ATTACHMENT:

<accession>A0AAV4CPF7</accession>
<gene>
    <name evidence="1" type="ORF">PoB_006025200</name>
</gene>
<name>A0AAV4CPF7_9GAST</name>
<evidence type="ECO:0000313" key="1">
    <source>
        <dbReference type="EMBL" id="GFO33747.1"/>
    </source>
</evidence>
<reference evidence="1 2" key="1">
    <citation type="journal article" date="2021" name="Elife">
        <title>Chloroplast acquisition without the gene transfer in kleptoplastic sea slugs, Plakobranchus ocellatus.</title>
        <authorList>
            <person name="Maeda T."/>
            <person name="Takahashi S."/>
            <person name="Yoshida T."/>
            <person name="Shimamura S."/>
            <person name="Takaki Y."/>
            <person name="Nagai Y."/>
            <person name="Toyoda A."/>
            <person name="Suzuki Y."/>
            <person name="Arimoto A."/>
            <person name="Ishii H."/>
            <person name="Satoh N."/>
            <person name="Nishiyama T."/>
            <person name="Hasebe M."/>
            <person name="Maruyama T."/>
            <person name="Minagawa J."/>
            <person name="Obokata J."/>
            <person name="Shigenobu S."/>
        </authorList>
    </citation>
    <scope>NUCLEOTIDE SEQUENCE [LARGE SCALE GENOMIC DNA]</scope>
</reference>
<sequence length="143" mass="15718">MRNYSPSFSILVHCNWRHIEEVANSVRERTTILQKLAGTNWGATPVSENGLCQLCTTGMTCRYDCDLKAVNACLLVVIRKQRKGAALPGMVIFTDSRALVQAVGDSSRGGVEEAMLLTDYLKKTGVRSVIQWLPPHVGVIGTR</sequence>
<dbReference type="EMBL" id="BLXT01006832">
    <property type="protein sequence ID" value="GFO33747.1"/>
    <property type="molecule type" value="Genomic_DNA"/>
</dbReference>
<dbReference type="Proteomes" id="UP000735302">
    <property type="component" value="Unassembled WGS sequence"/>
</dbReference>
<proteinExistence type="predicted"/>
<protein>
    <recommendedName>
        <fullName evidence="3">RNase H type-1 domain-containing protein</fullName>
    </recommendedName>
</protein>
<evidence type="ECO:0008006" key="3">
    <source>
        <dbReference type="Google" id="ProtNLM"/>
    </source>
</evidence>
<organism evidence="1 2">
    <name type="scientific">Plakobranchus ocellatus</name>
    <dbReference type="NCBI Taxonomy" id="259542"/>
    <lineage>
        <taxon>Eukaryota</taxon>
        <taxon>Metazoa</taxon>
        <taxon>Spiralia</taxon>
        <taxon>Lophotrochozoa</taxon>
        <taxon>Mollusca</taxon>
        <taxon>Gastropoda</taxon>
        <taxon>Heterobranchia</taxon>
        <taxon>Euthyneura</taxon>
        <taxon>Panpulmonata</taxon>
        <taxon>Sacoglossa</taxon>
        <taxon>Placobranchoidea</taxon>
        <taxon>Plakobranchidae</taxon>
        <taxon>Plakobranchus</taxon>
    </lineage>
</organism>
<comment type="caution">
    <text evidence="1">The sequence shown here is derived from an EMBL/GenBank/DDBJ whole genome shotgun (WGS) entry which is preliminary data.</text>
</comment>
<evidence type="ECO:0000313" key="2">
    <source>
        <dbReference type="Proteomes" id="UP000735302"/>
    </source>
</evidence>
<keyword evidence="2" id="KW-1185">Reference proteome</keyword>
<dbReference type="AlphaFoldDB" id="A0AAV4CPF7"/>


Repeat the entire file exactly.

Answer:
<accession>A0AAV4CPF7</accession>
<gene>
    <name evidence="1" type="ORF">PoB_006025200</name>
</gene>
<name>A0AAV4CPF7_9GAST</name>
<evidence type="ECO:0000313" key="1">
    <source>
        <dbReference type="EMBL" id="GFO33747.1"/>
    </source>
</evidence>
<reference evidence="1 2" key="1">
    <citation type="journal article" date="2021" name="Elife">
        <title>Chloroplast acquisition without the gene transfer in kleptoplastic sea slugs, Plakobranchus ocellatus.</title>
        <authorList>
            <person name="Maeda T."/>
            <person name="Takahashi S."/>
            <person name="Yoshida T."/>
            <person name="Shimamura S."/>
            <person name="Takaki Y."/>
            <person name="Nagai Y."/>
            <person name="Toyoda A."/>
            <person name="Suzuki Y."/>
            <person name="Arimoto A."/>
            <person name="Ishii H."/>
            <person name="Satoh N."/>
            <person name="Nishiyama T."/>
            <person name="Hasebe M."/>
            <person name="Maruyama T."/>
            <person name="Minagawa J."/>
            <person name="Obokata J."/>
            <person name="Shigenobu S."/>
        </authorList>
    </citation>
    <scope>NUCLEOTIDE SEQUENCE [LARGE SCALE GENOMIC DNA]</scope>
</reference>
<sequence length="143" mass="15718">MRNYSPSFSILVHCNWRHIEEVANSVRERTTILQKLAGTNWGATPVSENGLCQLCTTGMTCRYDCDLKAVNACLLVVIRKQRKGAALPGMVIFTDSRALVQAVGDSSRGGVEEAMLLTDYLKKTGVRSVIQWLPPHVGVIGTR</sequence>
<dbReference type="EMBL" id="BLXT01006832">
    <property type="protein sequence ID" value="GFO33747.1"/>
    <property type="molecule type" value="Genomic_DNA"/>
</dbReference>
<dbReference type="Proteomes" id="UP000735302">
    <property type="component" value="Unassembled WGS sequence"/>
</dbReference>
<proteinExistence type="predicted"/>
<protein>
    <recommendedName>
        <fullName evidence="3">RNase H type-1 domain-containing protein</fullName>
    </recommendedName>
</protein>
<evidence type="ECO:0008006" key="3">
    <source>
        <dbReference type="Google" id="ProtNLM"/>
    </source>
</evidence>
<organism evidence="1 2">
    <name type="scientific">Plakobranchus ocellatus</name>
    <dbReference type="NCBI Taxonomy" id="259542"/>
    <lineage>
        <taxon>Eukaryota</taxon>
        <taxon>Metazoa</taxon>
        <taxon>Spiralia</taxon>
        <taxon>Lophotrochozoa</taxon>
        <taxon>Mollusca</taxon>
        <taxon>Gastropoda</taxon>
        <taxon>Heterobranchia</taxon>
        <taxon>Euthyneura</taxon>
        <taxon>Panpulmonata</taxon>
        <taxon>Sacoglossa</taxon>
        <taxon>Placobranchoidea</taxon>
        <taxon>Plakobranchidae</taxon>
        <taxon>Plakobranchus</taxon>
    </lineage>
</organism>
<comment type="caution">
    <text evidence="1">The sequence shown here is derived from an EMBL/GenBank/DDBJ whole genome shotgun (WGS) entry which is preliminary data.</text>
</comment>
<evidence type="ECO:0000313" key="2">
    <source>
        <dbReference type="Proteomes" id="UP000735302"/>
    </source>
</evidence>
<keyword evidence="2" id="KW-1185">Reference proteome</keyword>
<dbReference type="AlphaFoldDB" id="A0AAV4CPF7"/>